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Blessed & Sorrowful

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Parenting with a Stitched Heart

There are thousands of blogs out there on how to parent and how not to parent, and every point of the spectrum seems to be touched-on when it comes to what ‘type’ of parenting style you should choose. This post, by no means, is a ‘how to’ sentiment.

In my opinion, parenting is love put into action. It can’t be much of anything else because so much action and so much love is demanded and necessary for the job. It’s non-stop work on the soul with lots of play in between so that’s why parents are tired all the time! Love put into action can take on many forms, and parenting is full of different stages and purposes so for that reason I will not even bother painting an image of what parenting should look and feel like because I’m not sure of it myself, but recently my husband and I have felt called to share our perspective on parenting after loss. In opening up about our parenthood with a new awareness of life’s fragility, our hope is to let you know that you are not alone in these thoughts and worries, that you do in fact encounter a strange kind of bereaved-parenting, and that hope can be pulled from the scars.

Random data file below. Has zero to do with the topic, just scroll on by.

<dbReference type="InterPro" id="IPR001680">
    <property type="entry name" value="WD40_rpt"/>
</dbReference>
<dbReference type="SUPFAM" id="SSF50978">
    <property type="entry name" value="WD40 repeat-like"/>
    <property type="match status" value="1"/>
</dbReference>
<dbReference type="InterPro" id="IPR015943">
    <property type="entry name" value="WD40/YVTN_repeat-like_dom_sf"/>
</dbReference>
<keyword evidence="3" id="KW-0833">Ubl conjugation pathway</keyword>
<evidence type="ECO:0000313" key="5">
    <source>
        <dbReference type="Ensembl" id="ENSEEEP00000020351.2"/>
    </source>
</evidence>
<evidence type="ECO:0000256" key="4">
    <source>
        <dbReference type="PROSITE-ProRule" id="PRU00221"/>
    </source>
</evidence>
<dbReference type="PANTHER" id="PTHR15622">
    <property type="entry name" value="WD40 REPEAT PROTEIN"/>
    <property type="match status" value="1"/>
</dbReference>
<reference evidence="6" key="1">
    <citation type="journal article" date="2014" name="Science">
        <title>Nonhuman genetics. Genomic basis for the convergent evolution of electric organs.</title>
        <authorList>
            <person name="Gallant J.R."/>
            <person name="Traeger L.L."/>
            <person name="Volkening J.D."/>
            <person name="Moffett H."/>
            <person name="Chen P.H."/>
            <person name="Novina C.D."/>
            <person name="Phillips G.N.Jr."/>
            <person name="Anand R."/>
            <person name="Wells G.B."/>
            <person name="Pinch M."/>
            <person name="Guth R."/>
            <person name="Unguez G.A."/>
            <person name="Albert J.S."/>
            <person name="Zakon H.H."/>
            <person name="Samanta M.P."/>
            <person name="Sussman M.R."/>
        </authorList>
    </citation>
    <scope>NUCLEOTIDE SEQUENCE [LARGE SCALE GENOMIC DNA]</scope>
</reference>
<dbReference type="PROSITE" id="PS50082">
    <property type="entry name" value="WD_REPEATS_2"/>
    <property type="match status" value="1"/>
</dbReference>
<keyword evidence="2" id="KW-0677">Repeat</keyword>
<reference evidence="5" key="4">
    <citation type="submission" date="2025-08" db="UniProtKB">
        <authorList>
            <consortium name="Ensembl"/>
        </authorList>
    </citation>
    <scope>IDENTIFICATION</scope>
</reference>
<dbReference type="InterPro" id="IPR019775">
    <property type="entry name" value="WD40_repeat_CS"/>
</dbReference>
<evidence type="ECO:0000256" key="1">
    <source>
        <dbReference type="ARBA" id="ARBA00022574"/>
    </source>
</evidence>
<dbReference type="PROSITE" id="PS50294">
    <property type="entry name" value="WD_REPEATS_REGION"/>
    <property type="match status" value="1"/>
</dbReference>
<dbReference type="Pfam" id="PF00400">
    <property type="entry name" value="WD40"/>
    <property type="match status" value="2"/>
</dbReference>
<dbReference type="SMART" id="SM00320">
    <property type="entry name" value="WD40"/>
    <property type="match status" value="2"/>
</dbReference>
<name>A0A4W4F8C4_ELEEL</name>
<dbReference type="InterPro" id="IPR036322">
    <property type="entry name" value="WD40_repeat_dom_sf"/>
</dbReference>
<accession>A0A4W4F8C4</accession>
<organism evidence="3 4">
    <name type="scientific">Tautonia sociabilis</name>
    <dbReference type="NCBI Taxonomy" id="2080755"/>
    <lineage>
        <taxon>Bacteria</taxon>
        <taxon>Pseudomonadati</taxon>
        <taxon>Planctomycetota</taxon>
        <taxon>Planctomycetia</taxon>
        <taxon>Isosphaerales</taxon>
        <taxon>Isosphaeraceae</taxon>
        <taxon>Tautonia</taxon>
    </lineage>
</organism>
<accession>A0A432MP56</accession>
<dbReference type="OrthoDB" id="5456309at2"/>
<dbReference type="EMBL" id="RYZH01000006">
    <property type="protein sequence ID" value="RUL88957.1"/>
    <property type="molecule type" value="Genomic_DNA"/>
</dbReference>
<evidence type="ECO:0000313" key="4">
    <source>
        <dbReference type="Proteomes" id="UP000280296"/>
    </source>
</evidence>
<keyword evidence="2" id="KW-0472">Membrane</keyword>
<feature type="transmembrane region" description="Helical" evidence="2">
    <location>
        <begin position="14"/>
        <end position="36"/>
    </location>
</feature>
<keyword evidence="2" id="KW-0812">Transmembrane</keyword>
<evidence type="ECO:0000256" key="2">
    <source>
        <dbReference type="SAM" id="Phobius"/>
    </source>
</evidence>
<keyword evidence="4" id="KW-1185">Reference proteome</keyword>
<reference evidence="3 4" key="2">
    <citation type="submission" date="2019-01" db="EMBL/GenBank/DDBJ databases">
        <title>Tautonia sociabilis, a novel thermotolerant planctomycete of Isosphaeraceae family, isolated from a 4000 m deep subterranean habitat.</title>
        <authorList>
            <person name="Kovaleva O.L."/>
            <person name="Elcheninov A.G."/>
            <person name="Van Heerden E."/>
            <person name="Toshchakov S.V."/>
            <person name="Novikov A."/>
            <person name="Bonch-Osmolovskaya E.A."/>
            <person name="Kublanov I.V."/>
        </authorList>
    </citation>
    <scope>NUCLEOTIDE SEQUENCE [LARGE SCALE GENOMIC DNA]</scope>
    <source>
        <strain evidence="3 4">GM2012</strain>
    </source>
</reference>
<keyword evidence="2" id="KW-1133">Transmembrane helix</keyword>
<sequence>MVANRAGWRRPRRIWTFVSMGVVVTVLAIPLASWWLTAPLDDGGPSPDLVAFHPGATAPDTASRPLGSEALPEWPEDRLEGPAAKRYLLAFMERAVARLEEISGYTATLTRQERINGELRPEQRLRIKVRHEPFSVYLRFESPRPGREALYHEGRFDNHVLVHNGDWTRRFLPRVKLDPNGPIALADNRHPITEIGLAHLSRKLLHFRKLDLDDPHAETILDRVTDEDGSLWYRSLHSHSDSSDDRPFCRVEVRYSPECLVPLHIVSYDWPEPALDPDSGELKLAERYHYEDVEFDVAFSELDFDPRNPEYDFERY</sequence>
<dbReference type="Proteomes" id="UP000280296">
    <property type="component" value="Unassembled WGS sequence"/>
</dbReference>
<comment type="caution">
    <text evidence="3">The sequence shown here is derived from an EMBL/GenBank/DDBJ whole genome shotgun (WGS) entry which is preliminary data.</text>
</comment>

Laying in the dark, listening for noise, leaping out of bed to check once again that your child is breathing… Bracing yourself always, for the worst.

Flashing back, flashing forward, immediately worrying that silence or a phone call means death. 

Fearing the worst when your living children complain of anything out of the ordinary.

Saying no to anything too far out of your control for fear that you may be saying goodbye to your loved one for the last time.

Absolutely cringing when you witness people doing anything dangerous or taking their children’s lives for granted.